May | 2015
Report on 1st Year of LCAP Calls for Stronger State Guidance, More Local Commitment to Research-based Approaches and Stronger Engagement With EL Families & Communities
A new report that reviewed the Local Control Accountability Plans of 29 key school districts throughout the state, and the impact those LCAPs are having on English Learner students, was released today by Californians Together.
The report, titled “Falling Short on the Promise to English Learners, A New Report on Year One District Local Control Accountability Plans,” found that LCAPs tend to be characterized by woefully inadequate specificity and weak attention to how schools are meeting the various needs of English Learners.
Nov | 2014
Secretary Duncan and the U. S. Department of Education released guidelines for the expenditure of billions of dollars to reform schools and districts to shrink the achievement gap and turn around low performing schools. Californians Together suggests that to reform the nation’s schools and particularly California’s schools, the new initiatives need to focus on English learners. Attached is the input provided to the U. S. Department of Education on the Race to the Top, School Improvement Grant guidelines, NAEP Uniform Guidelines for Testing ELs and testimony given at a hearing on state consortia developing and implementing high quality assessments aligned to the new common core standards. Dr. Magaly Lavadenz from Loyola University and Dr. Barbara Flores appeared before a panel to present our recommendations in Denver, December 2, 2010.
Jun | 2012
Policy Brief on Essential Elements of Effective Practices for English Learners, Drs. Magaly Lavadenz and Elvira Armas, Center for Equity for English Learners (CEEL) and Karen Cadiero Kaplan, Center for Equity and Biliteracy Education Research (CEBER) San Diego State University
In response to the negative impact on English Learners from over 10 years of “drill and kill”, narrowly focused reading and math curricula and limited access to social science, science and the arts, Californians Together has issued a policy brief to delineate research-based teaching practices with policy recommendations for accelerating the language development and academic growth of English Learners.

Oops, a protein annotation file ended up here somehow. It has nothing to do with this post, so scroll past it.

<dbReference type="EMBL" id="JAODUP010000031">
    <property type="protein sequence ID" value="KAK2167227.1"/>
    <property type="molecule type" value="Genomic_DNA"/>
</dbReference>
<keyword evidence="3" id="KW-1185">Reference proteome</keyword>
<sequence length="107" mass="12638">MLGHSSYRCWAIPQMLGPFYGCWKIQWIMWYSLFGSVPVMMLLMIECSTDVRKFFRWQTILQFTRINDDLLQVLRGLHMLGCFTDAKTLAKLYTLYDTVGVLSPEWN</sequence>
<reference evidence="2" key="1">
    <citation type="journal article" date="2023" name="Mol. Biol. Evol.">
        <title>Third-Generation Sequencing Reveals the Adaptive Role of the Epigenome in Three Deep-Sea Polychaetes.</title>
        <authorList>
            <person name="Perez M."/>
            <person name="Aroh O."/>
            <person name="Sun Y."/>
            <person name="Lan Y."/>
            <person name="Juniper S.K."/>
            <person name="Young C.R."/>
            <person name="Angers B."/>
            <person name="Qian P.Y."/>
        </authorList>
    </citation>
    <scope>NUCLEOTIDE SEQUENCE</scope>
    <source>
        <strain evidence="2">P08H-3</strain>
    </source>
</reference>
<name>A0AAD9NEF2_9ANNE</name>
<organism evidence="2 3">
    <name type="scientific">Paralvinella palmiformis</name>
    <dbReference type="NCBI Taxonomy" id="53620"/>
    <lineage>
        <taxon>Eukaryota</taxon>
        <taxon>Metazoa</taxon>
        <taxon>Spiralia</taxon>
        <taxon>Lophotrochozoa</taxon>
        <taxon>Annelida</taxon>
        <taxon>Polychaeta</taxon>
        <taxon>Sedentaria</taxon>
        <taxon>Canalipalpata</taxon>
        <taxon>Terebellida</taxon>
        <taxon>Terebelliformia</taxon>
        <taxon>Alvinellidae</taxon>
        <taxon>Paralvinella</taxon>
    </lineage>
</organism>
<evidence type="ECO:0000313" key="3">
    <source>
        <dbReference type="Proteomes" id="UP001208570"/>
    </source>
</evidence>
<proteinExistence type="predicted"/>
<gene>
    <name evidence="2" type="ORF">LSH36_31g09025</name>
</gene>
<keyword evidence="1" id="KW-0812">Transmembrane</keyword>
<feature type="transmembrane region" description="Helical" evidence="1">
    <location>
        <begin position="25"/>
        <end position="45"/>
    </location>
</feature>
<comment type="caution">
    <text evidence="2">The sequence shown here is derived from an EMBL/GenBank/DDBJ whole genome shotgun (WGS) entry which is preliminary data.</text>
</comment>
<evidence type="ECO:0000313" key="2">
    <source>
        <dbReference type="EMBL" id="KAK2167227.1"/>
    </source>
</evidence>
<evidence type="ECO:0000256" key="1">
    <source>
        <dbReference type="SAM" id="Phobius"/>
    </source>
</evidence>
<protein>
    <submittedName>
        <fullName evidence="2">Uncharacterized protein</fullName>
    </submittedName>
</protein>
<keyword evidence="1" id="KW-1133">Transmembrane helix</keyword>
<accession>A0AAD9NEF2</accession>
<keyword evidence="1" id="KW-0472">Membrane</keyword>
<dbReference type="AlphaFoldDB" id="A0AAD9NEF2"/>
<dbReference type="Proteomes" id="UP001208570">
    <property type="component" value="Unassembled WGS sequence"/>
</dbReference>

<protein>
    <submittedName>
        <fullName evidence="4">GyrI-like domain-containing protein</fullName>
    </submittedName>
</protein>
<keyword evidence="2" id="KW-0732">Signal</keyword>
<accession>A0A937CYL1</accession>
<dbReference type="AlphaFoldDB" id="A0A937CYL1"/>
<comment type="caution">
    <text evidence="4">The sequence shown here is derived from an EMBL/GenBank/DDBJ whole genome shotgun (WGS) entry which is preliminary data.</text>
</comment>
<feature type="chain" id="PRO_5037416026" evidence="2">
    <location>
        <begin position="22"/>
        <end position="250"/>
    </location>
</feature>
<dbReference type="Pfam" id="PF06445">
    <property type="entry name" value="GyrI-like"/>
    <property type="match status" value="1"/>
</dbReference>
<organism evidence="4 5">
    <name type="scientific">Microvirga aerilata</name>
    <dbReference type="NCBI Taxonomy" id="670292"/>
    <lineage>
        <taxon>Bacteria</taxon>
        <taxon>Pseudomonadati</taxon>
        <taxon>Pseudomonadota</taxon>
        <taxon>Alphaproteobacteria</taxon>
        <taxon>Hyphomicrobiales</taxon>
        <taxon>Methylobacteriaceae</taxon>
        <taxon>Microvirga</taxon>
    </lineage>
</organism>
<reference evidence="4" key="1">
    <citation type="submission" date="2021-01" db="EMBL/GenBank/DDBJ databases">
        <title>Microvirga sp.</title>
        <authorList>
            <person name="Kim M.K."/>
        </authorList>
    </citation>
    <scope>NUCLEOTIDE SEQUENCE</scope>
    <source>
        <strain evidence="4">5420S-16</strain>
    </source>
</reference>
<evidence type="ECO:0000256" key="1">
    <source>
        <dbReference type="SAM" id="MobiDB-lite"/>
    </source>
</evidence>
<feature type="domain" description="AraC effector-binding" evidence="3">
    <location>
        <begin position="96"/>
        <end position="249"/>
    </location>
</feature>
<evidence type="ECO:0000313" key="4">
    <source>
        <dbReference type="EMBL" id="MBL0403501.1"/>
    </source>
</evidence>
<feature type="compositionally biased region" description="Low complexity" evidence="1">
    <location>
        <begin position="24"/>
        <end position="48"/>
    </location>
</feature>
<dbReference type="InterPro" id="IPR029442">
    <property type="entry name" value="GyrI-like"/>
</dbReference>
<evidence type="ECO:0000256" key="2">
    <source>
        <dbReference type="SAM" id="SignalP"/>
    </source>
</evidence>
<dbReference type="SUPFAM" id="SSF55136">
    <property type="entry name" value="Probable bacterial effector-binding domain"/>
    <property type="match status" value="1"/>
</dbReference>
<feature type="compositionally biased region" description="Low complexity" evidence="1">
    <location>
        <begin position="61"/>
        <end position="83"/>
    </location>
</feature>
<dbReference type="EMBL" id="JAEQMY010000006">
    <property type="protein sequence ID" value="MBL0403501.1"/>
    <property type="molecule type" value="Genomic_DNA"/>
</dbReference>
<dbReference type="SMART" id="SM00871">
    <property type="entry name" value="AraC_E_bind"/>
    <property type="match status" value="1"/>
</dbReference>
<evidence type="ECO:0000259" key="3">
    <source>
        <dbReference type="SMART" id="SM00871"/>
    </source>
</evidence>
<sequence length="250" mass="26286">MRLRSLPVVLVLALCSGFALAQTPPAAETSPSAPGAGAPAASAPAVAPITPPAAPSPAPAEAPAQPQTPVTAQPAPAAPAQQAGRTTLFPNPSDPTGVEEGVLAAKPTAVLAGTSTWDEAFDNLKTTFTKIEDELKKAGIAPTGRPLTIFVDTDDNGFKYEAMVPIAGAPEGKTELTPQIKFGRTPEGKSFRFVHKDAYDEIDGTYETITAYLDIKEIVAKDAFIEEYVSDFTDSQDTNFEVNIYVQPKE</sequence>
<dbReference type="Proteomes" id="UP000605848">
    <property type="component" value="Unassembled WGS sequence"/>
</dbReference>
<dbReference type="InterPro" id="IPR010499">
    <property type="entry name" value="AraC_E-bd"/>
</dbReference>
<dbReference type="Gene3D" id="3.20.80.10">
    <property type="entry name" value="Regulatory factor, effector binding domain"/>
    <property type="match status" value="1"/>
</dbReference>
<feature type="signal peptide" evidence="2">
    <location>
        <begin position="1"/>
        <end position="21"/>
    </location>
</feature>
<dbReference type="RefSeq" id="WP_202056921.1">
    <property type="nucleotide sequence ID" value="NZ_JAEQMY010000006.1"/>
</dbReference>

May | 2010
Californians Together submitted the attached recommendations for the reauthorization of Elementary and Secondary Education Act to both the House Education and Labor Committee and the Senate Health, Education, Labor and Pensions Committee. These recommendations focus on what the reauthorization should address for improving schools for English learners.
Feb | 2009
Dec | 2008
Twelve organizations are urging the State Superintendent of Instruction and the President of the State Board of Education to clarify the intent of categorical funds. State law and court cases lay the legal foundation for guaranteeing that categorical funds are to supplement the base program and not supplant the services guaranteed to English learners. The following letter should be shared with all stakeholders.
Mar | 2008
We are interested to know how the implementation of No Child Left Behind and state accountability measures for schools that are identified as low-achieving, are placed in Program Improvement Status, or in a High Priority Schools Grant Program may be impacting English Learners and English Learner programs. Please take a moment to complete one of our on-line surveys listed below. Please share this with colleagues who could help provide us with this information. Thank you for your valuable input.
DISTRICT LEVEL SURVEY
SCHOOL LEVEL SURVEY
Oct | 2004
This document provides rationale, a position and criteria for guidelines for state reclassification criteria.
Mar | 2004
Not until significant numbers of CELDT tests were administered to new students for initial assessment did the problem of prematurely identifying IFEPs materialize. This document makes recommendations for modifying aspects of the CELDT to produce accurate language proficiency designation.
Oct | 2003
This article reviews the conditions of schools for California’s English learners and argues that there are seven aspects of schooling of ELs where students receive an education that is demonstrably inferior to that of English speakers.